(AGENPARL) – LONDON (UNITED KINGDOM), mar 22 dicembre 2020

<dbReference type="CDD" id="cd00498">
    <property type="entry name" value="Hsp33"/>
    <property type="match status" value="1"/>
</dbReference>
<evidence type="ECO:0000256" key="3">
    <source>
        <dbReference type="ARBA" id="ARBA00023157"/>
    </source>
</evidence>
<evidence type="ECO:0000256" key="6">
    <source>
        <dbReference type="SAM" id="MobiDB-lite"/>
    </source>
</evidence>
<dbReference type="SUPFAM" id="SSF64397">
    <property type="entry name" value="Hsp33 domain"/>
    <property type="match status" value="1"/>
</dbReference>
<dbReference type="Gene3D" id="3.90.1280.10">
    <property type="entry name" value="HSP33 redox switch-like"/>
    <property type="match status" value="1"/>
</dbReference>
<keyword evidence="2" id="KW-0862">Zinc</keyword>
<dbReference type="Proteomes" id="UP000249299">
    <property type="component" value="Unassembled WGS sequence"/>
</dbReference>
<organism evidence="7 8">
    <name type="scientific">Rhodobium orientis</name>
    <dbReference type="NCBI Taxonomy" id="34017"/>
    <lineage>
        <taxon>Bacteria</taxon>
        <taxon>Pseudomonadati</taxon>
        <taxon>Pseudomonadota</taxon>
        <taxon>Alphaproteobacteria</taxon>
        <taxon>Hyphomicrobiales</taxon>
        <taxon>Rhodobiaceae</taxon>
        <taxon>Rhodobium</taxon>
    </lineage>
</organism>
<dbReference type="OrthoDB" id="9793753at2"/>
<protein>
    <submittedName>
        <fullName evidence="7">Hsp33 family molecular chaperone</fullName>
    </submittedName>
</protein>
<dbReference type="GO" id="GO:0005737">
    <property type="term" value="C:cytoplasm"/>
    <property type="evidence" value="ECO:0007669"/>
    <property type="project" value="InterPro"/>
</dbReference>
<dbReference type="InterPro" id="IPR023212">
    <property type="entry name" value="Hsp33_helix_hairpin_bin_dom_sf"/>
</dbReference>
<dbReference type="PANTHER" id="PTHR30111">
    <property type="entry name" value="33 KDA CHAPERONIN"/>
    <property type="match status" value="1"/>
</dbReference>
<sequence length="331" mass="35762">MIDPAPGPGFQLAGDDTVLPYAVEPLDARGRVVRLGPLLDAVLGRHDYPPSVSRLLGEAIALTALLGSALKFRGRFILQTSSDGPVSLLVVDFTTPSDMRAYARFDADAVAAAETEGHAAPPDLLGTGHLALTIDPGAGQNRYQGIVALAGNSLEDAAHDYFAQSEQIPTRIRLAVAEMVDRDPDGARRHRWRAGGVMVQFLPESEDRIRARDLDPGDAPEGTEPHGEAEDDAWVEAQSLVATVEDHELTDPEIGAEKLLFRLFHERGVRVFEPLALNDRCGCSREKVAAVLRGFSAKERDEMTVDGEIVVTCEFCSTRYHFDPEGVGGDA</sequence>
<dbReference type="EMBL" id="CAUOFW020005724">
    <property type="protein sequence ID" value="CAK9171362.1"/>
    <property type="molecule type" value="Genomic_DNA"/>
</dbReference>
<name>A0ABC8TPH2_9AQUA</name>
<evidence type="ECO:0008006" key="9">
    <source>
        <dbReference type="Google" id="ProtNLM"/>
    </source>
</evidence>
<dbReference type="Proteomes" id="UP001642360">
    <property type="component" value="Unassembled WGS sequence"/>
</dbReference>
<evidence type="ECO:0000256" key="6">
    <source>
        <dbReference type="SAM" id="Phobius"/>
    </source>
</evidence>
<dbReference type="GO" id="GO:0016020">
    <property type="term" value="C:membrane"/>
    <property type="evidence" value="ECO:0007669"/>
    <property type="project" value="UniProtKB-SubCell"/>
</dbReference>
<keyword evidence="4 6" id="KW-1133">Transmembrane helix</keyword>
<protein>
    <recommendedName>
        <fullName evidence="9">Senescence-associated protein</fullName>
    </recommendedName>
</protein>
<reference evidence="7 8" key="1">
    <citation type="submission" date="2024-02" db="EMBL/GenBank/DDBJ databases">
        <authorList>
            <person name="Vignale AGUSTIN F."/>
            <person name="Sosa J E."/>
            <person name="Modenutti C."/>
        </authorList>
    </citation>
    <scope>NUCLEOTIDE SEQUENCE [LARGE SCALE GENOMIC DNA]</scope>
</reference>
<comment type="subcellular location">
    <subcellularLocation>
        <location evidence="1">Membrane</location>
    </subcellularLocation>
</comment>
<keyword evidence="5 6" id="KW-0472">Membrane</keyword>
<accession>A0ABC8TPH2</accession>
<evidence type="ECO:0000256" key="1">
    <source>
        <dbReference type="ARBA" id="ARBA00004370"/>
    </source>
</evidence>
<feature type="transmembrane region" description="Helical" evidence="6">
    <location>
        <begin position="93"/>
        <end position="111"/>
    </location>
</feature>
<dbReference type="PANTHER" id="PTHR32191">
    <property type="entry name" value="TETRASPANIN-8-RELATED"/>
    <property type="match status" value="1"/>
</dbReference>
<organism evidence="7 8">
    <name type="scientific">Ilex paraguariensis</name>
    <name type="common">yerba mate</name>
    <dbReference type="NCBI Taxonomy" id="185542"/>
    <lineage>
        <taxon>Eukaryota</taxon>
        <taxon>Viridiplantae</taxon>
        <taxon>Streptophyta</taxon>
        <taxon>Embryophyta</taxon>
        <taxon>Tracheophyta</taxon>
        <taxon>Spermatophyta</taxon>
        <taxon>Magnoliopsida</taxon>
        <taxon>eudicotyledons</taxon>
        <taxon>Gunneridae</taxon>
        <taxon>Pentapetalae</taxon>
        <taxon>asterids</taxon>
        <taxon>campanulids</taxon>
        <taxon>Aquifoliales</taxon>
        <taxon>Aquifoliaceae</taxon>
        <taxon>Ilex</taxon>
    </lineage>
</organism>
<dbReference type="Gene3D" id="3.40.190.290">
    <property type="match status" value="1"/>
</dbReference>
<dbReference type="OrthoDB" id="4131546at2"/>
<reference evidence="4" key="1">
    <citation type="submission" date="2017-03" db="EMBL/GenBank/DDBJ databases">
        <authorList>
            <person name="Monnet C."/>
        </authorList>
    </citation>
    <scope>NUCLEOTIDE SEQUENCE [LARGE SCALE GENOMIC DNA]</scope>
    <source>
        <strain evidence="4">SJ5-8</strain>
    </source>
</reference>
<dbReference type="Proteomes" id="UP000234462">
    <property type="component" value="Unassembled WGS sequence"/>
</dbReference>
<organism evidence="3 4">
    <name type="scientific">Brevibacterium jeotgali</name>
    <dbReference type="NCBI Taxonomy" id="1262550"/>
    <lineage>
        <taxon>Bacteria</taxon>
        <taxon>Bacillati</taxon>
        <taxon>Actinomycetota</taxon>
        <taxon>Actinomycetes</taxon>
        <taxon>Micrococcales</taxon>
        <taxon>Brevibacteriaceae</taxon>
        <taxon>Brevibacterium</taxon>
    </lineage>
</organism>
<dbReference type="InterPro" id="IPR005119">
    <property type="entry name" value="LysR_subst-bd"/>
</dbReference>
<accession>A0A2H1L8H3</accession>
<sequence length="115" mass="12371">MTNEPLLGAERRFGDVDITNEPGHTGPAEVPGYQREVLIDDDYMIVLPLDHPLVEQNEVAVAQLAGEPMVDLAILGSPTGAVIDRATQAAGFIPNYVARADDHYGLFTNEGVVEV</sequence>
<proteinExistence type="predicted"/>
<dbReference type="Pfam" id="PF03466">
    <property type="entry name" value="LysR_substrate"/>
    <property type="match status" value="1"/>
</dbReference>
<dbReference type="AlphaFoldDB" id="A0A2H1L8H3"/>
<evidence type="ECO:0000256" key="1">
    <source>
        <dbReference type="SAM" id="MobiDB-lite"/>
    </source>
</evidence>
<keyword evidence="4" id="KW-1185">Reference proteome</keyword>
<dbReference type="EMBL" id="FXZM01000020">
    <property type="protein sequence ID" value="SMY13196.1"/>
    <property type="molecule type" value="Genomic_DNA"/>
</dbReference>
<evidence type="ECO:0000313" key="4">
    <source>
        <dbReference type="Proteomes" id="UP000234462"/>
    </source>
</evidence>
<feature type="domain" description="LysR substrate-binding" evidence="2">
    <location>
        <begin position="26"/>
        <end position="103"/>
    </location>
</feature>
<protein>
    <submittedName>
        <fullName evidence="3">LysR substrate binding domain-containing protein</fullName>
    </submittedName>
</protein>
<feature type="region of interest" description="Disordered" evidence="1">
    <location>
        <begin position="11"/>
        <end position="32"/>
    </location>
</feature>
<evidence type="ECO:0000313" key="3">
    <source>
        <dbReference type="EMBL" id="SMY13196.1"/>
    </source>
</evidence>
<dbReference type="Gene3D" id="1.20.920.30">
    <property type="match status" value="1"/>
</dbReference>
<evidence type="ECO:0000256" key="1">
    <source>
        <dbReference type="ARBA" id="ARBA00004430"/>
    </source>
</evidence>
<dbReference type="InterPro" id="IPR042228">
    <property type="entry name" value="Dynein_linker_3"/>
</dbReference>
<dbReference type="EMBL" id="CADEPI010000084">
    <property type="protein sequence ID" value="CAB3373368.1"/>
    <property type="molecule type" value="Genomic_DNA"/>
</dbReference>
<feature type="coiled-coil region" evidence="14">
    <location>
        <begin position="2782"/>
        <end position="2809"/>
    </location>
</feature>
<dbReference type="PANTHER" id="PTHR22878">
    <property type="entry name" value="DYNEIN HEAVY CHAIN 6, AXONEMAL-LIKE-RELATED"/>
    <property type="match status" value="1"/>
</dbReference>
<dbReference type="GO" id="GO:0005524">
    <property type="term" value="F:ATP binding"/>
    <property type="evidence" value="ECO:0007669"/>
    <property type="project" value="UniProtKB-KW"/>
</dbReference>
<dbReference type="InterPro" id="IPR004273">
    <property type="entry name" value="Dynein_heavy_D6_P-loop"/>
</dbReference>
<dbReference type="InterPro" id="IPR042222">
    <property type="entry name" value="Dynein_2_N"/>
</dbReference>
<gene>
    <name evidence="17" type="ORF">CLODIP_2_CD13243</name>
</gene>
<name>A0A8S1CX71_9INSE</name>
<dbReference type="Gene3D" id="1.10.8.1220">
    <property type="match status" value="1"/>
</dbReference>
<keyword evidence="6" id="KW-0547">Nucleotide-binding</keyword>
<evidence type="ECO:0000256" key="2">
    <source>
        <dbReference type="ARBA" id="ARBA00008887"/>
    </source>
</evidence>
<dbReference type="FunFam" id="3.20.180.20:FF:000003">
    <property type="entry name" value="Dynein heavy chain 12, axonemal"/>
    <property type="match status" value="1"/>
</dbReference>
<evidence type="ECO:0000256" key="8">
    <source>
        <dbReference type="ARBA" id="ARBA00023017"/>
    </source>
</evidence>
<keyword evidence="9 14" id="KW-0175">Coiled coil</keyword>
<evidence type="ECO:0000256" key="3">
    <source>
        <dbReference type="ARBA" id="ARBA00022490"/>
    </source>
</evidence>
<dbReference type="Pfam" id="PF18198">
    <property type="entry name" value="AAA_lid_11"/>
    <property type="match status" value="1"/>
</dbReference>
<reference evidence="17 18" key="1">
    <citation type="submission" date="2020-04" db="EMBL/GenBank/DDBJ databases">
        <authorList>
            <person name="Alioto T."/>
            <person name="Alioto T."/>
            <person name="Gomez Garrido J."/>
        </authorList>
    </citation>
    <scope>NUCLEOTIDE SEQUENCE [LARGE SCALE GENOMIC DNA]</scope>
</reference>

Mechanobactericidal surfaces kill bacteria upon contact by posing landscapes hostile to them and have rapidly gained popularity amongst researchers over the past decade. But several fundamental aspects of the physical interactions between bacteria and nanostructures and the underlying killing mechanisms are still poorly understood. This is partly attributable to the difficulties associated with the characterization of the bacteria-nanostructure interface in a biological environment during the killing process and to the stochastic and non-linear behaviors generally associated with biological systems. However, several analytical and computational models have presented and analyzed possible killing routes and have proven useful in understanding different aspects of the phenomena. Analytical models formulate equations, often based on energy considerations, and aim to predict optimal nanostructure dimensions. They are more widely used than computational models that try to simulate the killing process and the stress or strain fields in the cell membrane through numerical methods. These models provide insights into the forces responsible for the spontaneous penetration of the cell into the nanostructures, which are still highly debated in the field. They have also helped to correlate the nanostructure dimensions with their bactericidal activity to optimize such values and facilitate the translation of this technology to physiological conditions. This review focuses on the rupture of the bacterial cell wall by nanopillars or similar high aspect ratio structures and applying these principles to the deformation of the cell membrane. Many recent interesting experimental results that either refute our current understanding or have the potential to challenge the current consensus are also discussed. Lastly, the limitations of the current strategies and opportunities to address the unresolved gaps in the field are also presented.
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